From Erika Johnson at Hot Air, "Obama’s plan to raise taxes for Internet in schools: A “no-brainer”?":
It’s all too easy to commandeer what looks like the moral high ground with claims of, “it’s just a few dollars, and it’s for a good cause!” — but where does that mightily convenient but intellectually bankrupt reasoning end? Republicans too often allow themselves to be branded as the party of “no,” because Democrats do a pretty good job of making it sound like Republicans just must not care about the children when they oppose this sort of thing, or the hungry when they propose cuts to the food stamp program, or the poor when they oppose tax hikes on the wealthy, blah blah blah.
The problem, however, is not only that those ‘mere’ $5 or so have real opportunity costs out in the real world and real consequences for families, but that these type of initiatives on such a massive scale have too huge a potential for waste, fraud, abuse, and general mega-inefficiency and convolution. This is a perfect example of something that could and should be happening on a much smaller scale: Why not allow the states, even local governments, to determine whether they want to raise taxes to set up high-speed Internet access in their school districts, and spur competition and innovation with more focused programs instead of imposing a top-down bureaucratic nightmare that reliably comes with heavy unintended consequences and is slow to readjust in the event or error?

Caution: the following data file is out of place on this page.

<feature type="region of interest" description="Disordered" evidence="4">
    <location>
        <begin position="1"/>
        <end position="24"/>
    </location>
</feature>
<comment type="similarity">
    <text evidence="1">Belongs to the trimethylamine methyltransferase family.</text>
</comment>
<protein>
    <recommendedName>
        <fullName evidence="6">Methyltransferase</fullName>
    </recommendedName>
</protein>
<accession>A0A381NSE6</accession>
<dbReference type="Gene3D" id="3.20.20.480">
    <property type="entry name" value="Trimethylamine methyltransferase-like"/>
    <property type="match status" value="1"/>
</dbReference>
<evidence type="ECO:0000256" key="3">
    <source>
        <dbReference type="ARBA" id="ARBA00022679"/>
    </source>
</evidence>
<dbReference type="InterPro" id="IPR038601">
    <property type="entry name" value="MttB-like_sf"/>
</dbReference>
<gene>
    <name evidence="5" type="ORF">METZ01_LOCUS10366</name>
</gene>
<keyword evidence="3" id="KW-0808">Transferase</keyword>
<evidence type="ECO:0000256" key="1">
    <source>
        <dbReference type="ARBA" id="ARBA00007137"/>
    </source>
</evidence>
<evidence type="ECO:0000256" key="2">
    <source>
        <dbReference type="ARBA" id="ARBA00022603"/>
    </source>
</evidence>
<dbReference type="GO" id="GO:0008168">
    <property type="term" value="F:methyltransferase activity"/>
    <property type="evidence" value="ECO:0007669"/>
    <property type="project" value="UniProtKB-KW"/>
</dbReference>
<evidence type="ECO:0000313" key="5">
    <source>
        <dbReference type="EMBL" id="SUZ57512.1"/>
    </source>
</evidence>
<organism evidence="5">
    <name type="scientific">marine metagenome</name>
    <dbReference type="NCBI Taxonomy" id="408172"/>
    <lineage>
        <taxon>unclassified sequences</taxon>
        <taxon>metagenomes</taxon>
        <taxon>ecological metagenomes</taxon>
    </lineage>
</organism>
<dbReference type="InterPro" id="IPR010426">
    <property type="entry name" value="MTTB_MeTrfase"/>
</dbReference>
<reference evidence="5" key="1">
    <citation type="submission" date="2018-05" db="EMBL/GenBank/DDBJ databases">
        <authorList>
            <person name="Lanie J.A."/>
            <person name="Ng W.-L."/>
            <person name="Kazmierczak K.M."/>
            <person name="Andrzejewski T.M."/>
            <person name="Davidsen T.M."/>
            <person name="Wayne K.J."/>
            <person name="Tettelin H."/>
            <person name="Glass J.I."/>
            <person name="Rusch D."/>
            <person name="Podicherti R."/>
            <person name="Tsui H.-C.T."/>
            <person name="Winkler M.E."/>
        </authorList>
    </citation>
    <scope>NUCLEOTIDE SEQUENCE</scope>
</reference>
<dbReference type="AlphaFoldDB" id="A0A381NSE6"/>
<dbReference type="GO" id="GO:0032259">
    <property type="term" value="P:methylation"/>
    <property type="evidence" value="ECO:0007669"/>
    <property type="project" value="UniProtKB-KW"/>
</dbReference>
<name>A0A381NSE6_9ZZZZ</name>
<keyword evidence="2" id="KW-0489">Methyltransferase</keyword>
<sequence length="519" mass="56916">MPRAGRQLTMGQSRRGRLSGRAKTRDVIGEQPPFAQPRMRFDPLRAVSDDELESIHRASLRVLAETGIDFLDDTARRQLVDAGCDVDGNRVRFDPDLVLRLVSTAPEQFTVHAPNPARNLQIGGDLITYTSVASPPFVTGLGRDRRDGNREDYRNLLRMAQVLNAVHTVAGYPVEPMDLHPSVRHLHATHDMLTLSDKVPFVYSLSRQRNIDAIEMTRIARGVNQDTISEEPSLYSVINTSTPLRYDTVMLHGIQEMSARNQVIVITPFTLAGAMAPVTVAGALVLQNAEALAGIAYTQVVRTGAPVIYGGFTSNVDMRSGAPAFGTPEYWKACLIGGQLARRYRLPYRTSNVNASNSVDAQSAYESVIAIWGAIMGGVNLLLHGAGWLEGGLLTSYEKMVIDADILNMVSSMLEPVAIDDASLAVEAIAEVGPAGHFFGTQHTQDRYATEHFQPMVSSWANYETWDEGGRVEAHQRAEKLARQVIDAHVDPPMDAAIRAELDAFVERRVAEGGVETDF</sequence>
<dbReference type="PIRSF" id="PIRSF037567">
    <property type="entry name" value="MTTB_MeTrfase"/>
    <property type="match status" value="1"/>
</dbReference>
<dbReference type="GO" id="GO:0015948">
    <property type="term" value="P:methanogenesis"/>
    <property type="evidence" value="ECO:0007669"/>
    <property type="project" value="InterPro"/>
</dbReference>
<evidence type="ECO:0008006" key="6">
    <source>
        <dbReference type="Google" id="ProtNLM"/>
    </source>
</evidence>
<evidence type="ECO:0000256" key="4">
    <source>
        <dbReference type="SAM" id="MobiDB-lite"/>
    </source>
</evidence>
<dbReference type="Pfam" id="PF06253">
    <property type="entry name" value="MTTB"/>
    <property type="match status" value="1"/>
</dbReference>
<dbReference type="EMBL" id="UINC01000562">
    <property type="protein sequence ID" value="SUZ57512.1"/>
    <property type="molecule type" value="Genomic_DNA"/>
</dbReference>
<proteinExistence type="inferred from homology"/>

IMAGE CREDIT: The New York Post, "Obama wants to tack on $5-a-year phone tax to fund high-speed Internet in schools - critics blast 'end run' of Congress and 'endless expansion of program at the expense of rate payers'."